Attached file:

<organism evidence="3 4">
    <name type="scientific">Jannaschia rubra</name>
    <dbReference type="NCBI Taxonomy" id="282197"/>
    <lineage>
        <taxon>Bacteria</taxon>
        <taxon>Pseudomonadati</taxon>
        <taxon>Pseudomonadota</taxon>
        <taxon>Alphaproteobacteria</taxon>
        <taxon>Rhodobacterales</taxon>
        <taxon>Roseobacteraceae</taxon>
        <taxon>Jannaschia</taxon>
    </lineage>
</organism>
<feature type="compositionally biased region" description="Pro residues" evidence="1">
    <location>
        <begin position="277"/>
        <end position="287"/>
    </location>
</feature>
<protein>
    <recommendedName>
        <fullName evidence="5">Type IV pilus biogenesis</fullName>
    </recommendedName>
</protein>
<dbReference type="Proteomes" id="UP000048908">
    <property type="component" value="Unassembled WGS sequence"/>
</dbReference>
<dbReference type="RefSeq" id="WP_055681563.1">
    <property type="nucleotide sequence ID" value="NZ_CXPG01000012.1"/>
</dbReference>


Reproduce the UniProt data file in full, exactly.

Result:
<organism evidence="3 4">
    <name type="scientific">Jannaschia rubra</name>
    <dbReference type="NCBI Taxonomy" id="282197"/>
    <lineage>
        <taxon>Bacteria</taxon>
        <taxon>Pseudomonadati</taxon>
        <taxon>Pseudomonadota</taxon>
        <taxon>Alphaproteobacteria</taxon>
        <taxon>Rhodobacterales</taxon>
        <taxon>Roseobacteraceae</taxon>
        <taxon>Jannaschia</taxon>
    </lineage>
</organism>
<feature type="compositionally biased region" description="Pro residues" evidence="1">
    <location>
        <begin position="277"/>
        <end position="287"/>
    </location>
</feature>
<protein>
    <recommendedName>
        <fullName evidence="5">Type IV pilus biogenesis</fullName>
    </recommendedName>
</protein>
<dbReference type="Proteomes" id="UP000048908">
    <property type="component" value="Unassembled WGS sequence"/>
</dbReference>
<dbReference type="RefSeq" id="WP_055681563.1">
    <property type="nucleotide sequence ID" value="NZ_CXPG01000012.1"/>
</dbReference>